|Starters||Corey Liuget, Sean Lissemore, Kendall Reyes|
|Backups||Mitch Unrein, Ryan Carrethers, Ricardo Mathews, Tenny Palepoi, Darius Philon|
Defensive line was thought to be a high priority in the draft, but the Chargers waited until the sixth round to address it with Arkansas' Philon, who will be competing for a spot on the back end of the roster, no less. The offseason wasn't a total loss, though, as San Diego completed a five-year extension with the talented Liuget, who has led the team in sacks in each of the last three seasons.
The Chargers are also expecting more from last year's fifth-rounder Carrethers, who played well in limited snaps before getting injured. He and Lissemore should operate as a tag team at nose tackle, with Carrethers serving as an early-down run-stuffer.
There's not a lot to brag about with this group aside from Liuget, as defensive line figures to be among the team's weakest units next season.
|Starters||Donald Butler, Manti Te'o|
|Backups||Denzel Perryman, Kavell Conner|
|Starters||Melvin Ingram, Jeremiah Attaochu|
|Backups||Tourek Williams, Cordarro Law, Kyle Emanuel|
Butler admitted to playing bad last season, but the 26-year-old is highly motivated for 2015. "I’ve been working, working and working,” he told Ricky Henne of Chargers.com. “And then putting in more work. I am working to get better because as a collective group, we all feel like we didn’t do well enough last year. So I know for myself, I’ve been working all offseason to get my mind and body back right to where it needs to be."
Butler was once one of the most promising young linebackers on the roster, but after the disappointment that was 2014, it's difficult to acknowledge him as such.
Te'o has also been somewhat of a tease, playing well in some games and others not so much, but the most frustrating thing about him has been the constant struggle with injuries, mostly to his feet. He's had at least three foot injuries since he came into the league in 2013.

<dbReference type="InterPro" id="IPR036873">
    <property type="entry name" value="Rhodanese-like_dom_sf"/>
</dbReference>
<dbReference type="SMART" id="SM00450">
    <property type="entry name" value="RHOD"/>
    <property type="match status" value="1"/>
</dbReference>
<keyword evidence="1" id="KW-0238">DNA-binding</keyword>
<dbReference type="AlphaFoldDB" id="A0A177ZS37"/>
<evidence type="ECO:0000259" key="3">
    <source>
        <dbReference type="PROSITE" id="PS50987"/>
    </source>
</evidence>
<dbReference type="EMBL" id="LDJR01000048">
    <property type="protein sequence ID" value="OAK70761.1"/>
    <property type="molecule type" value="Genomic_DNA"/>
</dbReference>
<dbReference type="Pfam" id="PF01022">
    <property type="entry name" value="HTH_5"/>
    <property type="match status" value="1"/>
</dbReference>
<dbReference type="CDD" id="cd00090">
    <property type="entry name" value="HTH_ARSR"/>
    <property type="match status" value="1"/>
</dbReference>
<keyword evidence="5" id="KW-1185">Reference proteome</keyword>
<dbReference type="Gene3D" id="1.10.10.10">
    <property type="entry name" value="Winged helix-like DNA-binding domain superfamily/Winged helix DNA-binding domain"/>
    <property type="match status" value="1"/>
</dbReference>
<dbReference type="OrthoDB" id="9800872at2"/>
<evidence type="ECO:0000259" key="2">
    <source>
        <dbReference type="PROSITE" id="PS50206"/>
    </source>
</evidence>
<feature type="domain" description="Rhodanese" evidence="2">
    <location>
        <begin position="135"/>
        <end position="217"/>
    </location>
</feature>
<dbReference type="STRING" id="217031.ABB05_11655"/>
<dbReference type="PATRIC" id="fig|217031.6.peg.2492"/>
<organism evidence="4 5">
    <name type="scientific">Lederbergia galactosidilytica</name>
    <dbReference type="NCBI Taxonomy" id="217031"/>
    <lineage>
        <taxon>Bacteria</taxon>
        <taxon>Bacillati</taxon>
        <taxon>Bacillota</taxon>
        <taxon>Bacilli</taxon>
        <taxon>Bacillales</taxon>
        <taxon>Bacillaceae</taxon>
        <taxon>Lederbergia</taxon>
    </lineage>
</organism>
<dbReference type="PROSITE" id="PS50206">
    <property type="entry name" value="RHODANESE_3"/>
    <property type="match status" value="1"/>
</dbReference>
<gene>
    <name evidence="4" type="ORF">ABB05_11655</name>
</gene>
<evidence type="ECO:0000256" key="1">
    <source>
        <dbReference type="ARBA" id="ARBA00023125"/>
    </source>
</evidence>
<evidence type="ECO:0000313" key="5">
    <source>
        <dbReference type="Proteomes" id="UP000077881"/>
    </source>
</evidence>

Injuries have been a problem for many in this group, including Ingram, who has missed 19 games over the past two seasons. And although he may be the most talented of San Diego's pass-rushers, that means nothing unless he can stay on the field.
Attaochu, last year's second-round pick, will also try to get pressure on the quarterback, this time in a starting role with the recent departures of Dwight Freeney and Jarret Johnson.
Probably the youngest position unit on the roster, linebacker isn't brimming with experience, but the collection of talent from previous drafts is something to admire.
|Starters||Brandon Flowers, Jason Verrett|
|Backups||Patrick Robinson, Steve Williams, Chris Davis, Craig Mager|
|Starters||Eric Weddle, Jahleel Addae|
|Backups||Jimmy Wilson, Darrell Stuckey|
What's not to like about San Diego's secondary? It boasts two former Pro Bowlers in Weddle and Flowers and two former first-round picks in Verrett and Robinson, the likes of which make up arguably the strongest position unit on the roster. And as added depth, the Bolts have heaps of young talent with which to develop including Mager, a third-round pick out of Texas State.
Wilson is also a solid get for the team, having played multiple spots in Miami's secondary last season. He's either a fit at strong safety or slot corner, though it wouldn't be surprising to see him play a little of both.
This group could be special next season, especially if Verrett is able to stay healthy after missing 10 games as a rookie in 2014.
|Long snapper||Mike Windt|
Novak finished last season with a field-goal percentage under 90 percent for the first time since 2011 but not before setting a team record in consecutive field goals made with 32. The team accolades and clutch field goals, like the game-winner he kicked in San Francisco, are all positives for Novak, but he remains a liability in kickoffs. According to Sporting Charts, no player has allowed more returns and return yards on kickoffs than Novak.
Meanwhile, the Chargers have no complaints at punter, where Scifres has assumed the position for the last 12 seasons. Despite missing the final three games of 2014 because of injury, he tied for the second-most punts inside the 10-yard line (12) while placing another 21 inside the 20. He also managed to earn AFC Special Teams Player of the Week for his dazzling performance in a 13-6 victory over the Oakland Raiders, in which four of his punts were downed inside the 10-yard line.
Scifres was an absolute stud last season and continues to be a valuable weapon for San Diego, but the same can't be said for Novak, who took a step back in 2014.